Short-lived threat

Short-lived threat

With more than 500 active cases (see related story), there can be little doubt that St. Maarten is in the middle of a new COVID-19 wave as the Omicron variant takes over. Apart from requiring testing also from vaccinated visitors, no additional measures on top of those already in place – including a 3:00am business closure – have yet been announced.

The main reason is that effects of this latest mutant seem to be generally milder than its predecessors. There are therefore fewer hospitalisations, obviously a key concern.

However, healthcare may also come under pressure due to personnel shortage resulting from infections among medical staff and having to quarantine, whether symptomatic or not. The same could happen in other essential sectors such as law enforcement, making limiting the local spread important in that sense too.

Even though children are now said to be prime carriers of the disease, schools reopened Monday as planned with face-mask wearing in the classrooms. People who disagree should keep in mind that parents having to stay home to watch their children would mean more employees unable to go to work at the height of the busy season, while the tourism economy is only just recovering.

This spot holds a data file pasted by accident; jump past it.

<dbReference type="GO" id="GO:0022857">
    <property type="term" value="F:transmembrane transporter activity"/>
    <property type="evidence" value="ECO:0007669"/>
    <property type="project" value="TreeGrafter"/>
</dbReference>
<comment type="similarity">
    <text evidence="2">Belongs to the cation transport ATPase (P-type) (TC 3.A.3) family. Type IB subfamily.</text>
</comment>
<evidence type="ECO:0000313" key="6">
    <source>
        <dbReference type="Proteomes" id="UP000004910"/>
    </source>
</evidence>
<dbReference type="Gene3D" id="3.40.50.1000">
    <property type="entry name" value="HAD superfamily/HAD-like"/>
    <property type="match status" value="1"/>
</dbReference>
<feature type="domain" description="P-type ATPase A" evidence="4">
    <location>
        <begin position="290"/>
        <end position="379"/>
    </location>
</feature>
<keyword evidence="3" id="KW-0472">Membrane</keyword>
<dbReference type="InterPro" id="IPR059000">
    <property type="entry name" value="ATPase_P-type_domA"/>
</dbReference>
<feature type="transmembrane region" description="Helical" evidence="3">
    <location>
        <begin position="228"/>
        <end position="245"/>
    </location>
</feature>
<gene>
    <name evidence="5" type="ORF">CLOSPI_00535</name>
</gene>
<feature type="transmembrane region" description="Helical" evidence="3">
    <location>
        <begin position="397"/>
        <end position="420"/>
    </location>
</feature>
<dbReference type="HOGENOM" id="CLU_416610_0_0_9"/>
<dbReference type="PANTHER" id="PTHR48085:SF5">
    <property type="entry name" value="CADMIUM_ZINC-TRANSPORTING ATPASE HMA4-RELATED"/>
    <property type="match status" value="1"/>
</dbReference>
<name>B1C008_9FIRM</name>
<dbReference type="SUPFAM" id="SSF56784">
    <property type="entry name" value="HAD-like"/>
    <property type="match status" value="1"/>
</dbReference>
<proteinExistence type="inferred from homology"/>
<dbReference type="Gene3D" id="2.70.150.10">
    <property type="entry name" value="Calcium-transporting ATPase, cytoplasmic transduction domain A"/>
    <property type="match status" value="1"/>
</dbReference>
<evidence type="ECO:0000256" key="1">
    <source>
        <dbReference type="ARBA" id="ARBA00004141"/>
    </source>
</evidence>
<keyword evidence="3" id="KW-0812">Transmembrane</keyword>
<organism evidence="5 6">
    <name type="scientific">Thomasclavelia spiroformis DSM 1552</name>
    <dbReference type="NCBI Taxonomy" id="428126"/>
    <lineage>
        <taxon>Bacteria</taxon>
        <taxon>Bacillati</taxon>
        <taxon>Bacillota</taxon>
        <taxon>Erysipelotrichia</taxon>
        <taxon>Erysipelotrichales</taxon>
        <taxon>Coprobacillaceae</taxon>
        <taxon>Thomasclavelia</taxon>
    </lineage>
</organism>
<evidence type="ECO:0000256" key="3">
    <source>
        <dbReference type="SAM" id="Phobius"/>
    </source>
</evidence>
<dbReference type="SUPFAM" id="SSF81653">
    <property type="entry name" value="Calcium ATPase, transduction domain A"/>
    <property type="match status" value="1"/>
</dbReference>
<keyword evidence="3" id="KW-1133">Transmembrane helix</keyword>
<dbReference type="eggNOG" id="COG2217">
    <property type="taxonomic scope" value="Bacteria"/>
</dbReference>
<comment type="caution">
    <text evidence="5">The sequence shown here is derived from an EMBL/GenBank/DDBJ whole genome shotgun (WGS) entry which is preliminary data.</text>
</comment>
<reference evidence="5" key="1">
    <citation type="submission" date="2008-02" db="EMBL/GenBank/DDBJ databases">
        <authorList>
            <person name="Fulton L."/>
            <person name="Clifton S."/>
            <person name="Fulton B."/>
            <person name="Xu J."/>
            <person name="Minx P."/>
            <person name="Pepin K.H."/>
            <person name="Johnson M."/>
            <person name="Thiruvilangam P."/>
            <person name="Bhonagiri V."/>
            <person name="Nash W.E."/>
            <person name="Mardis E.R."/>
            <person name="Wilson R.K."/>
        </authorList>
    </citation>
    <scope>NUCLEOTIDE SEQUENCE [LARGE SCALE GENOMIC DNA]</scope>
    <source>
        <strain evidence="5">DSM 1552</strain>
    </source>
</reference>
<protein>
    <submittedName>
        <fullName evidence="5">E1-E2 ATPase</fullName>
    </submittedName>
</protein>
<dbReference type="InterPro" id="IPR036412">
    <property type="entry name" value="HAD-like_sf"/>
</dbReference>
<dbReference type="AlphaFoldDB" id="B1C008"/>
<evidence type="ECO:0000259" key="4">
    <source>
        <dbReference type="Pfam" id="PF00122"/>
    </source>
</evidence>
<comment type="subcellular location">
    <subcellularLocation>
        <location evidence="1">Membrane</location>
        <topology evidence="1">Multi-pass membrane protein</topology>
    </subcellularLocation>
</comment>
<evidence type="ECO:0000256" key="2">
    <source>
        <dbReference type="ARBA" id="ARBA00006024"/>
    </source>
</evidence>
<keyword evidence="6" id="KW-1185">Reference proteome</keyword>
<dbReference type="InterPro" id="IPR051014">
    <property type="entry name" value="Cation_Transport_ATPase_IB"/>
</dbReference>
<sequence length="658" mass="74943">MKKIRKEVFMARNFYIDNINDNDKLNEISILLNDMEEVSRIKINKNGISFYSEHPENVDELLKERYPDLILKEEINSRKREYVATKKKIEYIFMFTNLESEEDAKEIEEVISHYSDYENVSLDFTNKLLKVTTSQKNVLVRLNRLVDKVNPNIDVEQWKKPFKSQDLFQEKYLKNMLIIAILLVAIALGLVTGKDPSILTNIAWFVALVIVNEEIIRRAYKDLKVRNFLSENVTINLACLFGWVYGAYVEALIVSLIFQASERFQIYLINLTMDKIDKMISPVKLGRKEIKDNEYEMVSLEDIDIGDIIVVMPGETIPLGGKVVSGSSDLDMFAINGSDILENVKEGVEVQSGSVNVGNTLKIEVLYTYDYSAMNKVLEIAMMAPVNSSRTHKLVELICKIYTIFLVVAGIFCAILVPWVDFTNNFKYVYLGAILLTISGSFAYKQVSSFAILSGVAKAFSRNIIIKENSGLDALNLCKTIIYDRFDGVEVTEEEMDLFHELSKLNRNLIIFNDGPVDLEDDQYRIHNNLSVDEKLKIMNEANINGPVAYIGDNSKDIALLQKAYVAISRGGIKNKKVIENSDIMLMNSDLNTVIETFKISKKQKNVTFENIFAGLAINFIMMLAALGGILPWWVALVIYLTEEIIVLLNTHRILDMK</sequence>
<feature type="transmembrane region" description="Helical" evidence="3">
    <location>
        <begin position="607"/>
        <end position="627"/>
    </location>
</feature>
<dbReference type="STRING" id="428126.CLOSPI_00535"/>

Besides, recent experience with online teaching showed that not all pupils have access to the necessary electronic devices, Internet and social circumstances at home for optimal distant learning. This directly affects equal opportunity in education.

Targeted precautions such as the ones applied by White and Yellow Cross Care Foundation (WYCCF) appear the most logical and pragmatic approach for now. The lines at the testing site in Hope Estate indicate a sharp rise in cases, but at the same time it is encouraging because people realise the value of knowing and hopefully isolating.

In addition to less severe symptoms, a possible silver lining is that Omicron infections do not last very long. The US Centers for Disease Control and Prevention (CDC) recently approved five instead of ten days quarantining with no symptoms.

If the current outbreak is kept manageable, it might prove a large but rather short-lived threat.